In the mid-2000s, improvements to data speeds and broadband costs led to an explosion of first generation video streaming services.
A group of ex-PayPal employees founded YouTube in 2005. Seeing the success of it, DVD rental company Netflix scrapped its planned streaming device and launched an internet-based streaming service instead.
Only a year after the launch of YouTube, Google acquired it for $1.65 billion. At the time, it was seen as an extravagant purchase, for a nascent technology which hadn’t generated any meaningful revenue. But, for Netflix and Amazon, it was confirmation that this market was set for spectacular growth in the next decade.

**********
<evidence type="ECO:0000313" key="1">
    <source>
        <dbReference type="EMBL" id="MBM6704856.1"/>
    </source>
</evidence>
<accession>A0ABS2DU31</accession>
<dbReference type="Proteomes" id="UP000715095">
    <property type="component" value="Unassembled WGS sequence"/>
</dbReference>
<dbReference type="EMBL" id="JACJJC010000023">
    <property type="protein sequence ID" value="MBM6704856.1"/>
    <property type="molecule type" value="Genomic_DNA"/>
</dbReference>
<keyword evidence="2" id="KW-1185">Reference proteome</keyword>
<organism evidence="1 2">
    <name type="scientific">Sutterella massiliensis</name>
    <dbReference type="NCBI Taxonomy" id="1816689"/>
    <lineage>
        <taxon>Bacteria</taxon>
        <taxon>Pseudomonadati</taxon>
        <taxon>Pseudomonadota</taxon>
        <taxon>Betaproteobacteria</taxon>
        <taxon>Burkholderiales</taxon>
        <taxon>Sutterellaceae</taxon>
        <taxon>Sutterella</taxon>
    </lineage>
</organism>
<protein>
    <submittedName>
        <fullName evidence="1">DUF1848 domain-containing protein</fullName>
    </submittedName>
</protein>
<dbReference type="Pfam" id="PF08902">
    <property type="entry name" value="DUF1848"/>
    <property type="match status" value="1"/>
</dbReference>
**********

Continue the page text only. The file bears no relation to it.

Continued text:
Amazon launched Prime Video in 2006 and across the pond, the BBC launched iPlayer in 2007. All of the inaugural players were active, although it would take a few more years for recommendation systems to mature and revenue to generate.
In China, the earliest platforms had already begun operations before YouTube. Youku and Todou, the original pioneers of video streaming, launched in 2003 and 2005, respectively. It would be five years before Tencent, Alibaba and Baidu took an interest in the market.
Baidu launched iQiyi in 2010, which was the first foray into premium video streaming in China. Tencent Video came shortly afterwards, although until 2013 both were primarily focused on free, user generated content.
A major turning point in video streaming came in 2013, when Netflix debuted House of Cards, its first original series. Until then, Netflix, Amazon and other streaming services spent almost all their content budget acquiring older TV shows and movies, which had already been released on television or in the cinema.